Whatever happened to the Red north?
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“Ha! You’re still here! What are you doing here!”
In the main bar of the Grandview, Mike Brunker, heavyset, bald, tiny moustache, is being mobbed by “friends”. The Labor candidate for Burdekin, wandered in for our meet about five minutes ago, but I haven’t been able to make contact with him yet, because the loving locals want to gently rip the shit our of him. The moment he came in, a couple made a beeline for him, from absolutely nowhere. Man in suit, woman in winged shades, and a coral-patterned headscarf. Had they emerged in a time rip from the 1950s? They were giving poor old Mike hell.
“Ha, we thought you’d given up already.”
“I used to work this pub,” the Carmen Miranda lookalike says. “He was never out of here!”
“Hahahaha,” Mike laughs through clenched teeth, nursing his diet Coke, “that’s not true.”
“No, it’s not true,” Carmen Miranda says. Mike laughs harder. His jowls wobble. He is perhaps lucky that Paul Blart Mall Cop never really gained lasting cultural traction.
“She did used to work this pub,” Mike said when they were gone. “One night, when there was a boring leagues final on the TV, she stripped off in the kitchen came out in glad wrap and danced on the tables.”
Wild nights at the Grandview. Somewhere, on a board above Clem Ford’s desk, in a bank of lights, a light labelled “Bowen” is flashing red.
Brunker, former mayor of Whitsunday, the region stretching south, is in the running to knock off Burdekin LNP member Dale Last (his how-to-vote cards unaccountably do not say “Put Last First”). But the seat is now a three-way, with One Nation’s Sam Cox in the running.
“They won’t get there. People here understand that a vote for the One Nation is a vote for the LNP.”
Just in case they don’t, posters have gone up round town, in black and white true-crime style, pointing this out. A bloke in a Landrover runs around putting em up as they’re torn down.
“You think there’s still a solid Labor place?”
“Well I came out of Colinsville-“
“Yeah,” he says a little sheepishly, “they used to call me Moscow Mike.”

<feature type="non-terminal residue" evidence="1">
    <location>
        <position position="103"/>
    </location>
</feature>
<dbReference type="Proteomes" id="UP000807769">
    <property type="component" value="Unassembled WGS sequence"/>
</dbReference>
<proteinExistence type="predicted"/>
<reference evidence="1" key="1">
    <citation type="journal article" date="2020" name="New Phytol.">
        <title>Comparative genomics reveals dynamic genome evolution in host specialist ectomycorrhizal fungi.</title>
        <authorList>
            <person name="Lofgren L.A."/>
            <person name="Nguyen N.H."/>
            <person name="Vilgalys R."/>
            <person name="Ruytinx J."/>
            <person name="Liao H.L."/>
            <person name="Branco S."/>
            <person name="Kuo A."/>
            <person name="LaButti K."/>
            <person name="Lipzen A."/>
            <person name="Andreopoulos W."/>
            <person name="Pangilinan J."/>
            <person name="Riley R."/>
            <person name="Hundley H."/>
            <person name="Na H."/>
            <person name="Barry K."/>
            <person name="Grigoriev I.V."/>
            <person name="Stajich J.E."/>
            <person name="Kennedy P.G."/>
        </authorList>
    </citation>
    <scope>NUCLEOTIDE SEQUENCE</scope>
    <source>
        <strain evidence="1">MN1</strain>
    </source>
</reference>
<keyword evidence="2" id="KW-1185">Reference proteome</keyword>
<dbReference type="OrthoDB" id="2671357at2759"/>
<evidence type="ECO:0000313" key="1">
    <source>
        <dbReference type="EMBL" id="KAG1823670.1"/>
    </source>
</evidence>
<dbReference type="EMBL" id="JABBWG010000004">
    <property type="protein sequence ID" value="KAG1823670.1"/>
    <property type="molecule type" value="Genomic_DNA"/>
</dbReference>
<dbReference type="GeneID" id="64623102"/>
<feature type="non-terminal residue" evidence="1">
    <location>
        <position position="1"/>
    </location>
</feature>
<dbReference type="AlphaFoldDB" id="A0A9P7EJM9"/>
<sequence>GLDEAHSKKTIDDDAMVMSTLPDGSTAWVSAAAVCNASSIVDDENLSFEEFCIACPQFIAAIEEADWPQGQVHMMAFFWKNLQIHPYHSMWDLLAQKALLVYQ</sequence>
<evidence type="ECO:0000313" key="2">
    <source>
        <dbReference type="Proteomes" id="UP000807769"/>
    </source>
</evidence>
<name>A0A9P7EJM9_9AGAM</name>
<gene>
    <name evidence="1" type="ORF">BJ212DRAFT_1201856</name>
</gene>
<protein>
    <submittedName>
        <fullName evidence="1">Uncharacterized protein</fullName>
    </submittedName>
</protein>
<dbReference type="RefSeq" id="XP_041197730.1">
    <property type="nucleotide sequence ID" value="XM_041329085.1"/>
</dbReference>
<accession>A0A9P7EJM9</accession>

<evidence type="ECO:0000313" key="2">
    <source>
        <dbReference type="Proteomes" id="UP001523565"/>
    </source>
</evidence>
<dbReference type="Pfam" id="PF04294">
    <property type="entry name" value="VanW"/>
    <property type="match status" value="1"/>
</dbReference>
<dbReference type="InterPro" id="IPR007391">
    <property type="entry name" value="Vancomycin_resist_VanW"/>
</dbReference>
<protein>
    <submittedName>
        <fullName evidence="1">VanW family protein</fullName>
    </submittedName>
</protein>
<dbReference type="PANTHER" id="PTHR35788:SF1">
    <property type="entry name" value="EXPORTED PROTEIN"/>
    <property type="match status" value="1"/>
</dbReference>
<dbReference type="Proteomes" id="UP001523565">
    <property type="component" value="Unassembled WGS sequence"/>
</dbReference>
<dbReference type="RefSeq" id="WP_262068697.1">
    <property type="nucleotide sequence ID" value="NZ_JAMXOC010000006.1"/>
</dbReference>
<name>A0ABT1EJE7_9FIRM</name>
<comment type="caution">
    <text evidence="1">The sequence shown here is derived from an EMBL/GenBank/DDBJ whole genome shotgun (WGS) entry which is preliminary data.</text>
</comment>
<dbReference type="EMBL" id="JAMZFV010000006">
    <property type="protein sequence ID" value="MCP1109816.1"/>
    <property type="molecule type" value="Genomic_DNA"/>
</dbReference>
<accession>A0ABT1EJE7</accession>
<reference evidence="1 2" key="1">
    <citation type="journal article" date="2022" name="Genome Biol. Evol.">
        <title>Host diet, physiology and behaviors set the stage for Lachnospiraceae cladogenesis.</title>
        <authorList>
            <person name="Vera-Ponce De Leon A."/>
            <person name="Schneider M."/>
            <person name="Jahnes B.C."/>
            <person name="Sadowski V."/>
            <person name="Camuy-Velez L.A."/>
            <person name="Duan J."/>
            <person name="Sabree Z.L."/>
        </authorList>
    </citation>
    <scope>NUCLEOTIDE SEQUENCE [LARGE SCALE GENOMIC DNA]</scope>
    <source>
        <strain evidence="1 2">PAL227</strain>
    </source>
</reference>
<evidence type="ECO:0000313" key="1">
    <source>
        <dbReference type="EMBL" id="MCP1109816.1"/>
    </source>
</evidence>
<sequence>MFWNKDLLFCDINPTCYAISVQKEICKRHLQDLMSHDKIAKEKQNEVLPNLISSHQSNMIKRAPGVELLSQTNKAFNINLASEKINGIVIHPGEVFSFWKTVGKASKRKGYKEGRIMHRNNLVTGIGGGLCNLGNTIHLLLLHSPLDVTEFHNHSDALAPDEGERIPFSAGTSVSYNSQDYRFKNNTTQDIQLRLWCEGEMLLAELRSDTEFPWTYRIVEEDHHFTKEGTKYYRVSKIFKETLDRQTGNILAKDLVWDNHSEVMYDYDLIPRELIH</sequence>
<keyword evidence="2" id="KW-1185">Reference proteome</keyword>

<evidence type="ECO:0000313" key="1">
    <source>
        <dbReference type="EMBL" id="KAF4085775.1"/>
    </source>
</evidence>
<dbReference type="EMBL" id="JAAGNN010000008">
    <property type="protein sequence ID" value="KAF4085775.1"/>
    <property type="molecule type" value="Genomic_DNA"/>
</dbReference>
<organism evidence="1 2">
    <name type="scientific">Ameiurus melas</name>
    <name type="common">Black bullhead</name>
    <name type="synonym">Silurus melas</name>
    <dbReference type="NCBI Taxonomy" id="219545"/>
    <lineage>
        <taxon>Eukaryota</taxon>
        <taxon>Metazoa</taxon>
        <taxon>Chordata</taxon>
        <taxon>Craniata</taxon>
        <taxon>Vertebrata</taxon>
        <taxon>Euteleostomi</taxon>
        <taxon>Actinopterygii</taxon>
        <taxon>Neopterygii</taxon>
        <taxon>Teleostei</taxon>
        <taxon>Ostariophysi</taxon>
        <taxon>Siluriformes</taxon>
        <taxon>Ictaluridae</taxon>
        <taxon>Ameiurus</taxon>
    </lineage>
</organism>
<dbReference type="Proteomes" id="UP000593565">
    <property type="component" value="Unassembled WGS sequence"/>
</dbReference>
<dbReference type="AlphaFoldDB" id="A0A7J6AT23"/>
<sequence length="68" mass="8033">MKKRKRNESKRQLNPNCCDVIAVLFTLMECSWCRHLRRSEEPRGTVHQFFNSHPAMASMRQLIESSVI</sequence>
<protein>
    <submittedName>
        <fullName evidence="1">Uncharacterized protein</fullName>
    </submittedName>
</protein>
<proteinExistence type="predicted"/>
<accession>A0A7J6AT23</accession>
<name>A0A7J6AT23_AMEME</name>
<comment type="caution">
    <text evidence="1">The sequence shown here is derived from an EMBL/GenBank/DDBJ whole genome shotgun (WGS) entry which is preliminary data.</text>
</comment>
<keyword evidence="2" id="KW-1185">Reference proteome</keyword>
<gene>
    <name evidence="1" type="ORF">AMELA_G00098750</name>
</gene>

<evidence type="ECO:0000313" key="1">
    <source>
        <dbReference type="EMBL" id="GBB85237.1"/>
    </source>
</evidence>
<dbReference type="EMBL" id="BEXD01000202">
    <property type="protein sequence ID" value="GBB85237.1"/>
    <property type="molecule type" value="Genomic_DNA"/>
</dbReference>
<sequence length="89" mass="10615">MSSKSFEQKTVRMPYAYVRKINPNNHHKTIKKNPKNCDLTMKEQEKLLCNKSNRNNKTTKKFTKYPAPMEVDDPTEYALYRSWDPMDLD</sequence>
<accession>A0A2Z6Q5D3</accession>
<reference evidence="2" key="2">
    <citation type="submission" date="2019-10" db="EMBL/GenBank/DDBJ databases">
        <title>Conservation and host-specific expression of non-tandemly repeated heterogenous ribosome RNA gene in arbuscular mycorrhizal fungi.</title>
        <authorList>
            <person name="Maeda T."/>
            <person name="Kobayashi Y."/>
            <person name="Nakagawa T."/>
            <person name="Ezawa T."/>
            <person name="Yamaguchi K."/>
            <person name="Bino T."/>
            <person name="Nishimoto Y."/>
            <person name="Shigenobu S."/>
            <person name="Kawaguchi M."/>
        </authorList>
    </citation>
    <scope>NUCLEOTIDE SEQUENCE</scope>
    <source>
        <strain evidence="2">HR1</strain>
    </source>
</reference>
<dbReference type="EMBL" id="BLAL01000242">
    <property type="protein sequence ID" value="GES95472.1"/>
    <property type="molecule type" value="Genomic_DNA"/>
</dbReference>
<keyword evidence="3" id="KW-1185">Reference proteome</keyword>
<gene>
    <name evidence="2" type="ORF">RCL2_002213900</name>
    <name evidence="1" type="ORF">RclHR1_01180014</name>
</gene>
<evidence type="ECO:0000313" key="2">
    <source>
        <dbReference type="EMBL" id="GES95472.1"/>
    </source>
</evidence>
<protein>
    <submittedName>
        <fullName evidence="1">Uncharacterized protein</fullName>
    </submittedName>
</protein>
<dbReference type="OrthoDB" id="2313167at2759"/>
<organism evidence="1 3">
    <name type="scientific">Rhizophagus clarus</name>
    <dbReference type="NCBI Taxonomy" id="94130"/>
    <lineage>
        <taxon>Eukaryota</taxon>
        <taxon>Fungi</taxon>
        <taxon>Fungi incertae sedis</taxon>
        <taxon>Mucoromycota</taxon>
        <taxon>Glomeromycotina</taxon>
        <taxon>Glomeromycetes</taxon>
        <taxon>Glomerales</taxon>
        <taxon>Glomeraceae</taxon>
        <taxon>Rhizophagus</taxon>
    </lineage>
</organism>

“Oh your Moscow Mike! I wondered who the hell people were talking about … were you … ?”
“Never in the party, no. But I went to an international youth conference in the USSR in 1986. Union delegate. Middle of glasnost. It was a pretty interesting time, people with new hope, people there from all round the world.”
“You think that experience set you on a political path?”
“It might have.”
“What’re your chances?”
“Wellllll … as far as we can tell, I’m running about 1.4% per cent ahead.”
“I guess the problem for Labor is, you have to run two completely different campaigns, green down south, brown up here.”
Moscow Mike scowls a little.
“I don’t think that’s true.”
“Mike, you said you didn’t know what seat Jackie Trad [the South Brisbane MP, gone green, to fight off a Green challenge] even held.”
“Well I don’t.”
“Mike she’s the deputy leader of your party! Surely at some point this doesn’t work — I mean doesn’t Labor have to have a whole-of-state policy approach.”
We go back and forth about this for a while. One Nation are not encumbered by rationality. Brunker does not have that luxury. He’s a man fighting waves of news as devastating to the region as Cyclone Debbie. Yesterday, the announcement that Adani’s profits have halved. Today, that India and China are getting out of coal.
“Look, of course the world has to get out of coal. But that has to be a decades-long shift over the century.”
“But look at Collinsville — they’re shifted from coal to solar. They’re talking about eight million panels, there-“
“Well Collinsville is where the substations and junctions are-“
“It’s not just that, though is it. People have led these changes out. Wasn’t that a collective process?”
“Collinsville,” Mike looked wistful for a moment. “Collinsville was an amazing place. If someone had to take their kid to hospital in Brisbane, people would mow their lawns, feed their pets, cook dinners when they came back … no one had to ask, people just did it.”
“I’ve come to the conclusion,” I say, in my usual bullshit oracular style, “that FIFO has been a social disaster for regional Australia, and we’ve barely scratched the surface of it.”
“Well, it came before FIFO,” Mike says, animated, “it was seven day rosters. The companies wanted round the clock production, then they wanted twelve hour shifts. No weekends, no one could organise a footy team or a BBQ, hollows the places out. Then FIFO comes in …”
“Anna Bligh introduced 100% FIFO …”
“She was wrong, absolutely …”
Someone else comes across the room to give Mike some more gentle shit — “ah why are you even bothering hahaha!” — and we break off, to his evident relief.
Later that afternoon, the report suggesting that Adani would do nothing other than cannibalise the demand of existing Bowen Basin mines. A fresh blow against a mine promising human extinction, but I actually felt sorry for Mike.